So, you’ve developed and released your app, invested time and money in marketing and PR but sales figures aren’t what you expected. It’s a situation no app developer wants to be in but most will experience this hurdle at some point.

What to do in this scenario is a question we’ve faced a number of times ourselves and deciding what to do next can be tricky. While its tempting to just cut your losses and move on to the next project, there is a great deal to be learned and gained from taking the time to figure out why sales aren’t matching your expectations and potentially resolving the issue. Not only could it turn an under-performing app into a profitable asset but it could also save you from running into the same problems with your future projects.

The number of options available to you will depend largely on your business model. If your app is a paid app, the obvious options are reducing the price, changing the business model to a freemium, subscription or ad supported model or increasing/improving your marketing. If your app is already free with in-app purchases, you have the additional option of changing or tweaking the app or in-app purchases currently available to users. In the case where your free app is already attracting a lot of downloads but still not making a lot of money, you have even more options. In this blog post I’ll focus on free apps with in-app purchases, though the same basic principals could apply to paid apps as well.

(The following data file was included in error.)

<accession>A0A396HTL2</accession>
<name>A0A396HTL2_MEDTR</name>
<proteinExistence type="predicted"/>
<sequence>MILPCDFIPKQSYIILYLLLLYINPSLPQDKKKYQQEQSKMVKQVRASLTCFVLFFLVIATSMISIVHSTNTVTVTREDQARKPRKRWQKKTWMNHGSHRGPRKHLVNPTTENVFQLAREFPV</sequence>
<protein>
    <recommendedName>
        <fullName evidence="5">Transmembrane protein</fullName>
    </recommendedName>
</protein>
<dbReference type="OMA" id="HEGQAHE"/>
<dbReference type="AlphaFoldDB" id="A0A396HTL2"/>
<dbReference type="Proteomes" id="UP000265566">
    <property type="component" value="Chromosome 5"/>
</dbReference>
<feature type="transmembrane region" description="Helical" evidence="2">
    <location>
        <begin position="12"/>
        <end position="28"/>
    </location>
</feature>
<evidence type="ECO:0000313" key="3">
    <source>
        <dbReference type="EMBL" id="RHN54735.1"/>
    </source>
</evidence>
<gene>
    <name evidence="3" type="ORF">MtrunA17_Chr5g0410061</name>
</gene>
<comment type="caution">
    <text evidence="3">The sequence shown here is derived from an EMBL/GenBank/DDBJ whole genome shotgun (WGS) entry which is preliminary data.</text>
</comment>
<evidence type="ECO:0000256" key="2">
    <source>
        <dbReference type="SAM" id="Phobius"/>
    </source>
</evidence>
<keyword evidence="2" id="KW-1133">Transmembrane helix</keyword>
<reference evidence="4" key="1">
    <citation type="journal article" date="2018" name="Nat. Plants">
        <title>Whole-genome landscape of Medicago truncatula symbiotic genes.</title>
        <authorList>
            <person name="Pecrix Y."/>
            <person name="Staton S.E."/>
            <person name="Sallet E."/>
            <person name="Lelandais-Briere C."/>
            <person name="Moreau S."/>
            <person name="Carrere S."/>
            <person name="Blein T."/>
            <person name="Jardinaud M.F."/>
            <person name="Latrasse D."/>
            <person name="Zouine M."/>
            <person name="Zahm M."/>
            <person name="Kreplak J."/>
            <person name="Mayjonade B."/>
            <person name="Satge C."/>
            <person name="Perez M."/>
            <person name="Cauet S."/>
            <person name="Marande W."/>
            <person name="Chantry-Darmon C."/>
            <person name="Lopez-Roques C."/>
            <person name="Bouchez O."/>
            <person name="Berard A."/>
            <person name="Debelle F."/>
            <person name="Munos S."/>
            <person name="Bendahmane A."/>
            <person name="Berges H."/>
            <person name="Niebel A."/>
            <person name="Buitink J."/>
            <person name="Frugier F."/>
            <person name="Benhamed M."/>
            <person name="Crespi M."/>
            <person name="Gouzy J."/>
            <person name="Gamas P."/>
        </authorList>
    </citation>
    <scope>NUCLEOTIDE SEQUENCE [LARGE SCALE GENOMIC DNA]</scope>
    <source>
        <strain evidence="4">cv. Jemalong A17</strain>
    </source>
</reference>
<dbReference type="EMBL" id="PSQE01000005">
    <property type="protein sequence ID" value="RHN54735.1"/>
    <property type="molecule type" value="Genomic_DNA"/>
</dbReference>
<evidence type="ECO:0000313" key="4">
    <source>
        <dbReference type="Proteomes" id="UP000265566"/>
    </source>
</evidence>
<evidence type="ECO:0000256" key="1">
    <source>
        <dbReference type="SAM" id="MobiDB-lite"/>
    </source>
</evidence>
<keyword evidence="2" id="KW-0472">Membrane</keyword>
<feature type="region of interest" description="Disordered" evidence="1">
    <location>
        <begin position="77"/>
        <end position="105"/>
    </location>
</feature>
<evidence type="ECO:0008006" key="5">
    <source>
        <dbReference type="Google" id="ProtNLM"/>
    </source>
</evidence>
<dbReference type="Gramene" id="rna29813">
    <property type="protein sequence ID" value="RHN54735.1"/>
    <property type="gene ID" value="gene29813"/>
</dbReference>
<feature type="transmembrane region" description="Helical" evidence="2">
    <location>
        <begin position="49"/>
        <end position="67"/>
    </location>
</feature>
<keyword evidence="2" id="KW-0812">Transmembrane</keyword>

We’ve experimented with a number of different app revenue models over the years and we are still experimenting to this day. We have released paid apps, free apps with unlock-able content and power-ups via in-app purchase, subscription-based models and ad-supported apps. What we’ve found is that there is no silver bullet, no one-size-fits-all model that will work for every app, so experimentation and iteration have become part of our development and release process.

In our latest game – Barrel Buster, which is set for release in February (2015) we are experimenting with a completely new model for us which we are calling the ‘Arcade model’. Essentially this model tries to emulate the way players paid to play on the arcade machines of yesteryear. This means pay to play; pay to continue. Starting at a low purchase price of US99c/AUD$1.29 users will be able to play the game as much as they want but in order to continue from where they left off,